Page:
When we think about a ‘traditional’ accountant, certain personality characteristics come to mind. There is no question that in the past, accountants have been characterized in certain ways. I think this has been reinforced by the way accountants in particular have reacted to the Xero phenomenon, versus the other participant groups attending #XeroCon – the bookkeepers and the cloud integrators.
Lets start by looking at some statistics (thanks to the Karbon 2016 Accounting Trends report for this information)
These statistics go a long way to explain the dynamic of a room full of accountants, versus a room full of bookkeepers at a typical XeroCon event. I’ve found the mood very serious at accountant events, and the level of enthusiasm for cloud much more restrained than that of other participant types.
What’s an extroverted accountant? One that looks at your shoes when he is talking instead of his own!
One of the strong lessons we took away from XeroCon is that social media is the way forward when it comes to targeting Gen Y and X clients. We all go straight to Google or Facebook when seeking a new service provider. A third of your clients are more comfortable with FaceBook than a telephone. Social media forces you as a business to become a content expert and deploy tactics to steer potential clients to your business by promoting your business.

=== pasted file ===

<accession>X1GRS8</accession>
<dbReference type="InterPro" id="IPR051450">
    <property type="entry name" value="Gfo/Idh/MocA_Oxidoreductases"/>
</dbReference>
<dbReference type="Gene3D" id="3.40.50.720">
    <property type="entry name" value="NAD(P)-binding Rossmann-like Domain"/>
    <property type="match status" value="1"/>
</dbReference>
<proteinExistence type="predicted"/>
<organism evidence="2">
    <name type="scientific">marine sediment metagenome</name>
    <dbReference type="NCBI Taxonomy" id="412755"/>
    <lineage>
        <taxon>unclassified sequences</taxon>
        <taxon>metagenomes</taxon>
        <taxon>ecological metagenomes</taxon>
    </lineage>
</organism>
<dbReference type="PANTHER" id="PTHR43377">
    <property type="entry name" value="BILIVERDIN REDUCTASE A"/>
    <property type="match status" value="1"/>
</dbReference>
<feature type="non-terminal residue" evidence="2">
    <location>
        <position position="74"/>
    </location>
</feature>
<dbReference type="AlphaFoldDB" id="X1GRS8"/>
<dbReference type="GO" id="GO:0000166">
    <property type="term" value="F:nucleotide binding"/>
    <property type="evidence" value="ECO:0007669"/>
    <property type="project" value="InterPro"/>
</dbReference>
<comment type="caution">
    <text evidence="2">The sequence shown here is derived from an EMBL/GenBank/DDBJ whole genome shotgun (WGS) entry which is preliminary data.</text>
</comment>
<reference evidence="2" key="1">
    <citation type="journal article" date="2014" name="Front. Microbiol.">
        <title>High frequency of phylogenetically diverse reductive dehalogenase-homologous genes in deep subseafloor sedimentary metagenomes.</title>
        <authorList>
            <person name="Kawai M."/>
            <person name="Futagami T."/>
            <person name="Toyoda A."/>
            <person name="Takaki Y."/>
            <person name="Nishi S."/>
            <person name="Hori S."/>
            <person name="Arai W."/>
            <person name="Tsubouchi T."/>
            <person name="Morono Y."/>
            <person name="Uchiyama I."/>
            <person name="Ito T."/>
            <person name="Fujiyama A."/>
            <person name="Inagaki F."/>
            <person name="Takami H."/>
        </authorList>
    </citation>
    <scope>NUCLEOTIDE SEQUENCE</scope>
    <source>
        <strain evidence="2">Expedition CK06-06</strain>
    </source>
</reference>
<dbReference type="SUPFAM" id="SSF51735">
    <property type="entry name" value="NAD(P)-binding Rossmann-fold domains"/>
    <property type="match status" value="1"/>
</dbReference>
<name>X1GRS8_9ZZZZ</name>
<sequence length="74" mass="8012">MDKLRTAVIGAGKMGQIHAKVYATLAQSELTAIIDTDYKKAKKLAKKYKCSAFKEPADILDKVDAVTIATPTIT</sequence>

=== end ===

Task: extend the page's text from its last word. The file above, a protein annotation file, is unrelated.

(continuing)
In this networked and social media age, this concept must be very confronting to a personality type that was attracted to the profession to focus on numbers, not necessarily self promotion tactics and networking with people.
What do you call an accountant who works through lunch, takes 2 days holiday each year and leaves every night at 10pm? Work Shy.
One of the big lessons learned at #XeroCon is work on your business, not in it. And there are many accountants out there that are doing a great job of this! But most, sadly, live and die in their businesses, and create very little goodwill as a result.
It must be very difficult for a traditional accountant to accept that their true value in the business is to create a business where they have no role in it any longer. Computers are doing most of the work for us now these days, and the shrewd accountants in this cloud world are capitalizing on this by implementing new processes and procedures to manage client’s data.
What do you call an accountant without a spreadsheet? Lost.
Many of us were attracted to the accounting profession through good old double entry accounting. Debits equal credits. And in the past, there was a good amount of work involved for many clients through repetitive, time trusted techniques.
The deployment of Artificial Intelligence is turning the accounting profession on its head. Most of the traditional ‘doing’ is, or will be performed by computers. Accountants will need to re-define themselves as technology enablers, data managers, cloud integrators, and driving facing forward with real time data as the fuel in the engine. This would be very confronting to many in our profession, who feel most comfortable in front of a trial balance and a spreadsheet.
So in summary, it must be a very scary, confronting time for an ‘traditional’ accountant in Australia. We get approached frequently from clients who have heard of these amazing cloud products that are not supported by their current accountant.